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Home Publications Blogs Beat the Press Tax Breaks Are Heavily Tilted Toward High Income Taxpayers

Tax Breaks Are Heavily Tilted Toward High Income Taxpayers

Sunday, 18 September 2011 14:34

The Post had a front page column reporting on the cost of tax breaks. The piece likely gave many readers a misleading picture of the main beneficiaries of these tax cuts when it told readers that:

"the bulk went to private households, primarily upper-middle-class families that Obama has vowed to protect from new taxes.'The big money is in the middle-class subsidies,' said Syracuse University economist Leonard Burman, former director of the nonpartisan Tax Policy Center."

In fact, by far the largest beneficiaries of these tax cuts are upper income individuals as the chart accompanying the piece shows. For example, tax breaks amount to average of $82,400 for families with income between $500,000 and $1,000,000. Close to 70 percent of the mortgage interest deduction goes to families with incomes above $100,000 a year.

These tax breaks tend to be worth less to more moderate income families since in most cases they do not amount to much more than the standard deduction. That means that most families near the median income (@$60,000) see little benefit from these tax breaks.

Comments (5)Add Comment
True But COL?
written by James, September 18, 2011 6:17

Yes, much of tax breaks go to high-income tax brackets. But you use the example of $100K, that amount is really NOT high-income let alone rich if you put that income in high-cost cities like on both coasts, i.e., CA and NY.

For example, the median house price in L.A. or NY is still high even if you make a $100K annually.
Only One Tax is Free of Subsidies
written by izzatzo, September 18, 2011 9:16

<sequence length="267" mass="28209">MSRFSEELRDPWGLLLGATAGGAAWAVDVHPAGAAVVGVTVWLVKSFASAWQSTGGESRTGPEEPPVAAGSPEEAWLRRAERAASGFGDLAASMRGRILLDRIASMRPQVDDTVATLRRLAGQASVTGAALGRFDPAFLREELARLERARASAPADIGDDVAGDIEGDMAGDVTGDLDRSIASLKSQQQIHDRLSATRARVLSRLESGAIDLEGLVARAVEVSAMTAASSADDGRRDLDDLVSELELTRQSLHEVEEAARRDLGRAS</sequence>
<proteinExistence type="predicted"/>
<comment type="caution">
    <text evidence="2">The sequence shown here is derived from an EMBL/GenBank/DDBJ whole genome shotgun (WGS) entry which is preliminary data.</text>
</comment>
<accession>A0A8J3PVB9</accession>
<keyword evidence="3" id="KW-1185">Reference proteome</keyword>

'The big money is in the middle-class subsidies...

Exactly. Any economist knows the only true tax free of subsidies is the One Time Lump Sum Per Person Flat Tax assessed at birth which cannot influence economic decisions going forward and therefore creates no distortion of efficient equilibrium.

It also encourages the middle class to have less offspring which increases per capita income by creating labor shortages.

Stupid liberals.
written by lou firpin, September 19, 2011 12:55
The WaPo article compares tax expenditures, but it doesn't discuss tax rates. A discussion of tax rates on corporations and the super rich would seem to be essential to understanding the real problem.
written by MarkJ, September 19, 2011 8:32
With 100 million individuals in the labor force earning a wage less than $25,000 annually how could the income for a family of $100,000 not be seen as "high income" no matter where they lived?
written by Joe Guggenheim, September 19, 2011 2:58
Granted that upper income households received distorted benefits from the Bush tax cuts, but the bulk of the lost revenue came from middle class families simply because of their total numbers in the overall population. Ending all or some of the Bush era tax cuts for families with incomes of $100,000 or more beginning in 2014 - coupled with tax credits for college expenditures - would go a long way toward meeting the need for deficit reduction.

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About Beat the Press

Dean Baker is co-director of the Center for Economic and Policy Research in Washington, D.C. He is the author of several books, his latest being The End of Loser Liberalism: Making Markets Progressive. Read more about Dean.